Overall |          NSEEKS            MEAN          MEDIAN | MODE           
   Average |           57996         59415.2               0 | 0(55458)

==================== Plug Information ====================

       DEV |    # Plugs # Timer Us  | % Time Q Plugged
---------- | ---------- ----------  | ----------------

       DEV |    IOs/Unp   IOs/Unp(to)
---------- | ----------   ----------
 (  8,240) |        0.0          0.0

==================== Active Requests At Q Information ====================

       DEV |  Avg Reqs @ Q
---------- | -------------
 (  8,240) |           0.0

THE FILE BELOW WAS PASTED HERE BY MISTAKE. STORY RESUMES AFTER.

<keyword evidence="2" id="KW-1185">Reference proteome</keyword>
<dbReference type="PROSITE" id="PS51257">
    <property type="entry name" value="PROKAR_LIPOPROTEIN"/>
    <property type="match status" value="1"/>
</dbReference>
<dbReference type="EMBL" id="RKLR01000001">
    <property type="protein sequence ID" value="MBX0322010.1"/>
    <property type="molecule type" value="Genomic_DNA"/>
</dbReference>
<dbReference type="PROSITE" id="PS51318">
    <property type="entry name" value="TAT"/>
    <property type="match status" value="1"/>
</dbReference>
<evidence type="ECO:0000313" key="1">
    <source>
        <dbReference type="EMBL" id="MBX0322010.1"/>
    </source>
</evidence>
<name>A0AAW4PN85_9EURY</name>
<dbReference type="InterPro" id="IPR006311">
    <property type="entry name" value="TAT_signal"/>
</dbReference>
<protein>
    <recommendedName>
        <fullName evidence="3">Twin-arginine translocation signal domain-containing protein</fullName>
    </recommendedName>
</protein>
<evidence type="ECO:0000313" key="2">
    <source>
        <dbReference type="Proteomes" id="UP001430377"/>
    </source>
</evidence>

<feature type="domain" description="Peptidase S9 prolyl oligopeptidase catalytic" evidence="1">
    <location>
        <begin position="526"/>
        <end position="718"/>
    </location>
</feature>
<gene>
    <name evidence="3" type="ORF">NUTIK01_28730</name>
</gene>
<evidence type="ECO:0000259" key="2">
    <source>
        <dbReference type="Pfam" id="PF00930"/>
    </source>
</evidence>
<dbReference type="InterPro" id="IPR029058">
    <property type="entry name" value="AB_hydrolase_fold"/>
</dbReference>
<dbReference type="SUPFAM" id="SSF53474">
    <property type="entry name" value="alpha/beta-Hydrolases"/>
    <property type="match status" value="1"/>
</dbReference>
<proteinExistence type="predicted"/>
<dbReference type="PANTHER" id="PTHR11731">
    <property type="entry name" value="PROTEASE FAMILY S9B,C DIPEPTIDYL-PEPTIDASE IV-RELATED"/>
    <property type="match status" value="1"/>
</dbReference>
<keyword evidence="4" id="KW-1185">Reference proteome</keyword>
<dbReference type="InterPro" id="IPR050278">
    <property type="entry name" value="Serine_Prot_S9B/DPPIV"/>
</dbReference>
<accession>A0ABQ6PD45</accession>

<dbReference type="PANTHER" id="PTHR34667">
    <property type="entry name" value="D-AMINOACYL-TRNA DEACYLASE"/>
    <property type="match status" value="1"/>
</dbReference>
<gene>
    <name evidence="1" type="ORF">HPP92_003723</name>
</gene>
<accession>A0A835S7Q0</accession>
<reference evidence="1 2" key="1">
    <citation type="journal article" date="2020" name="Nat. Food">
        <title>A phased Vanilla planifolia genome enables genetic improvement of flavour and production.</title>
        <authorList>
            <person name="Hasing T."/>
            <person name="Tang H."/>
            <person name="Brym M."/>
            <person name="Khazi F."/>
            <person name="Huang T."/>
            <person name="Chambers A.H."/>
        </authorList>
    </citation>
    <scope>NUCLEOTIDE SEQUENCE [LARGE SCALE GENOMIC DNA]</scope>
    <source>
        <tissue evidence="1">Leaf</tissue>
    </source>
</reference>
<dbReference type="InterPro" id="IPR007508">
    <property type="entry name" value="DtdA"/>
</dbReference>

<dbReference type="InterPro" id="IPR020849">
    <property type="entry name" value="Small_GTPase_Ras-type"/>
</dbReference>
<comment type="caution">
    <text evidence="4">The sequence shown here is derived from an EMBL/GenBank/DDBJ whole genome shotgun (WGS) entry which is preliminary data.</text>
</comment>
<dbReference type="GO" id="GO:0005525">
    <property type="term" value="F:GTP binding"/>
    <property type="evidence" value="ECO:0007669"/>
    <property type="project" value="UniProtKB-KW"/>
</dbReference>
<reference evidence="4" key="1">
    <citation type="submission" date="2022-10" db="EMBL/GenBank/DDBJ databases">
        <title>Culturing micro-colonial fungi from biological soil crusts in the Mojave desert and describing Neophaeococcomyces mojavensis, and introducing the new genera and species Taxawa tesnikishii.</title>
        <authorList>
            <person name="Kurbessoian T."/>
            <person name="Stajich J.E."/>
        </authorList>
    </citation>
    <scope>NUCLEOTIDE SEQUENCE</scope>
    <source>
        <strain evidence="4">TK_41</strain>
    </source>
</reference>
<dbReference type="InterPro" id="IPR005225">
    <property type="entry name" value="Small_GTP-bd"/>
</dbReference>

...

Interpreting blktrace Information

Note: All time is mili seconds

Q2Q — time between requests sent to the block layer
Q2G — how
long it takes from the time a block I/O is queued to the time it gets a request allocated for it
G2I — how
long it takes from the time a request is allocated to the time it is Inserted into the device's queue
Q2M — how
long it takes from the time a block I/O is queued to the time it gets merged with an existing request
I2D — how
long it takes from the time a request is inserted into the device's queue to the time it is actually issued to the device
M2D — how
long it takes from the time a block I/O is merged with an exiting request until the request is issued to the device
D2C — service time of the request by the device
Q2C — total time spent in the block layer
for a request

I/O sequence

 Q------->G------------>I--------->M------------------->D----------------------------->C
|-Q time-|-Insert time-|